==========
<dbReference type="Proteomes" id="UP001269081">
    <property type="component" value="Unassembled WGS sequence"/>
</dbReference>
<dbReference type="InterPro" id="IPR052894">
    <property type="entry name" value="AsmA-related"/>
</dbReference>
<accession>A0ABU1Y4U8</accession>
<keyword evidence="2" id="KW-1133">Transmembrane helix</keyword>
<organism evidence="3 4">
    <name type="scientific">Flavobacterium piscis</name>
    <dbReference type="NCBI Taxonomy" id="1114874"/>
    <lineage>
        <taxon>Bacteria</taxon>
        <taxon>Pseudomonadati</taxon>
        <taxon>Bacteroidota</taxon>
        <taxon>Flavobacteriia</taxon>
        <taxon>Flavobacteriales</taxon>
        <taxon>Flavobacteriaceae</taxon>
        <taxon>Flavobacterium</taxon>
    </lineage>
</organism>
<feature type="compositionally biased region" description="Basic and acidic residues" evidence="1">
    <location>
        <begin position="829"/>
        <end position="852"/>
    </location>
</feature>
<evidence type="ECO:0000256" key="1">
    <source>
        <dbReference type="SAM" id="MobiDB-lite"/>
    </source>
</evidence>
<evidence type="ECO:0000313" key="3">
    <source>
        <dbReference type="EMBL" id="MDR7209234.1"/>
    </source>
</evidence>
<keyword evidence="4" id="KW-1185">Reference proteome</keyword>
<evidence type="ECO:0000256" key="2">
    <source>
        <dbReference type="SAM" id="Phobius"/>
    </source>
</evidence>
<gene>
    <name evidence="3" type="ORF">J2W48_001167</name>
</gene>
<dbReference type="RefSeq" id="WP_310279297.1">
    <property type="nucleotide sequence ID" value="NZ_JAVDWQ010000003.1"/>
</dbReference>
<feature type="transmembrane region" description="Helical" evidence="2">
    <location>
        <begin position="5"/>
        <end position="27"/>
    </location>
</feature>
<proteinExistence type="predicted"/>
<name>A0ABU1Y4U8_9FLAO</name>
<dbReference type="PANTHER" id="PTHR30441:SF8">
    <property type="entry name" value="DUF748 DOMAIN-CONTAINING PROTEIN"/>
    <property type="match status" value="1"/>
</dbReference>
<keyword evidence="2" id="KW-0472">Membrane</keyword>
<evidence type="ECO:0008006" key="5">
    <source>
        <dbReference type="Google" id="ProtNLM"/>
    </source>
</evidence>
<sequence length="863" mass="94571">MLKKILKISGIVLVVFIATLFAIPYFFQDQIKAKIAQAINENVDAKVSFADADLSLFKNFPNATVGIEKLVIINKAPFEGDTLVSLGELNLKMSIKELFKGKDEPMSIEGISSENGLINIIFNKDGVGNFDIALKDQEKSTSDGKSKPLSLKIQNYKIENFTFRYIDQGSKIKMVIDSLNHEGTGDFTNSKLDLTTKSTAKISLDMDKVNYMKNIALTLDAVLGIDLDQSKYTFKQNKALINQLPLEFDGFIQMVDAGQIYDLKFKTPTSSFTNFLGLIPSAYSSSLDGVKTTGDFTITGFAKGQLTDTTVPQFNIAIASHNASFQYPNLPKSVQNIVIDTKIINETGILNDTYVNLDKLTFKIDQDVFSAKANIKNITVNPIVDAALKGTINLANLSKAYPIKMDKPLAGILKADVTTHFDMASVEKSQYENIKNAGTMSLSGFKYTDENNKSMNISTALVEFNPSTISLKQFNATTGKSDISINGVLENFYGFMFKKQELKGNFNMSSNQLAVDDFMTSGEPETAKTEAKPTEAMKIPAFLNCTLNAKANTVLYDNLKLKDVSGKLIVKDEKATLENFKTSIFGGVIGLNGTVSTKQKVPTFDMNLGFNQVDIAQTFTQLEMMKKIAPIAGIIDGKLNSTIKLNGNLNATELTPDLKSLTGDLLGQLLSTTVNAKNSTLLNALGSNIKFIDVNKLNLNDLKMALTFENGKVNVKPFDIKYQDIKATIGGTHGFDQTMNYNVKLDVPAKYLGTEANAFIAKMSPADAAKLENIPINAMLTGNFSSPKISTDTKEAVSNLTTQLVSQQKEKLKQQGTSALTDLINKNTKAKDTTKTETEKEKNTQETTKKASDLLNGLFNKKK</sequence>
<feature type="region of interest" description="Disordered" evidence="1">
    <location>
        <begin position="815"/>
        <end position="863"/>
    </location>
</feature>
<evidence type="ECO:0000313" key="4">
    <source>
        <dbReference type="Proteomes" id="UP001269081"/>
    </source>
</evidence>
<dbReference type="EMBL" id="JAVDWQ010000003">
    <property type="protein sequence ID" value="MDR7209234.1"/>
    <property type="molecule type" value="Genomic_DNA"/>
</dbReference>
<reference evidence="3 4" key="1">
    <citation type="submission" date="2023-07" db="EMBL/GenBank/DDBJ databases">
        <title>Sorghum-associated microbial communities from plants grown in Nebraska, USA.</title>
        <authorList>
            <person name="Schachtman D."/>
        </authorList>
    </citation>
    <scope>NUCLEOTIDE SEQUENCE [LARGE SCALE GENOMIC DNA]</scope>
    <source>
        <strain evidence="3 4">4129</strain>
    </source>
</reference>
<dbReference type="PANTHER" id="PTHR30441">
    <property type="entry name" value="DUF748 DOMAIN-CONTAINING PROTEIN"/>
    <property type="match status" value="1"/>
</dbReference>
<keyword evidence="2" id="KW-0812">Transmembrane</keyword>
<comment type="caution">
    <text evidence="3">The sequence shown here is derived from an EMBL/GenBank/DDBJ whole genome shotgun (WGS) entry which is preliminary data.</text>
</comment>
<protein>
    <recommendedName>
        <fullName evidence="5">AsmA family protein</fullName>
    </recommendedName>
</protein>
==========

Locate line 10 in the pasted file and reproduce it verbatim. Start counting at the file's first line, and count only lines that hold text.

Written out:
    <name type="scientific">Flavobacterium piscis</name>